Based on interviews and advice from leading glacial, ocean, climate, and geographical scientists, and interwoven with personal, historical, and mythological stories, Magnason’s response is a rich and compelling work of narrative nonfiction that illustrates the reality of climate change—and offers hope in the face of an uncertain future. Moving from reflections on how one writes an obituary for an iceberg to exhortation for a heightened understanding of human time and our obligations to one another, throughout history and across the globe, On Time and Water is both deeply personal and globally-minded: a travel story, a world history, and a desperate plea to live in harmony with future generations. Already a massive bestseller in Iceland, and selling in two dozen territories around the world, this is a book unlike anything that has yet been published on the current climate emergency.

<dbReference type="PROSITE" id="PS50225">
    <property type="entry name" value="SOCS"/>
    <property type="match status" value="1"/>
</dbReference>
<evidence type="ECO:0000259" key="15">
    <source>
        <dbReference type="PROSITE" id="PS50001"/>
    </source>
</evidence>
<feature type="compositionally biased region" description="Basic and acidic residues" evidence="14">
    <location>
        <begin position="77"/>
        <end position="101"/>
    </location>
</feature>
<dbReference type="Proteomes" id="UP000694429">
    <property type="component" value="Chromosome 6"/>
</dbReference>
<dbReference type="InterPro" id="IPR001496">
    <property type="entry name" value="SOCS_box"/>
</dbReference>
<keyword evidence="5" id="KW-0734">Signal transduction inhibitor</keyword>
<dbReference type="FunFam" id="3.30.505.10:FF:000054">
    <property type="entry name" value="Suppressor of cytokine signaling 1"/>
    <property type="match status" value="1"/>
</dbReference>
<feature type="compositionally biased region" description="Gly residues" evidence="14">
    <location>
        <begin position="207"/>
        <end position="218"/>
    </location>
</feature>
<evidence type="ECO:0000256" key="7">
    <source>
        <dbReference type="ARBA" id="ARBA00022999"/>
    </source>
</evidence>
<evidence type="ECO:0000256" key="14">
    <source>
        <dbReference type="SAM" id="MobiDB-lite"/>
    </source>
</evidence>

Andri Snær Magnason is one of Iceland’s most celebrated writers. He has won the Icelandic Literary Prize for fiction, children’s fiction, and non-fiction. In 2009, Magnason co-directed the documentary Dreamland, which was based on his book Dreamland: A Self-Help Manual for a Frightened Nation (forthcoming from Open Letter). In 2010, Magnason was awarded the Kairos Prize, presented to outstanding individuals in the field of intercultural understanding. Magnason ran for president of Iceland in 2016 and came third out of nine candidates.


Get your copy of On Time and Water from Biblioasis here!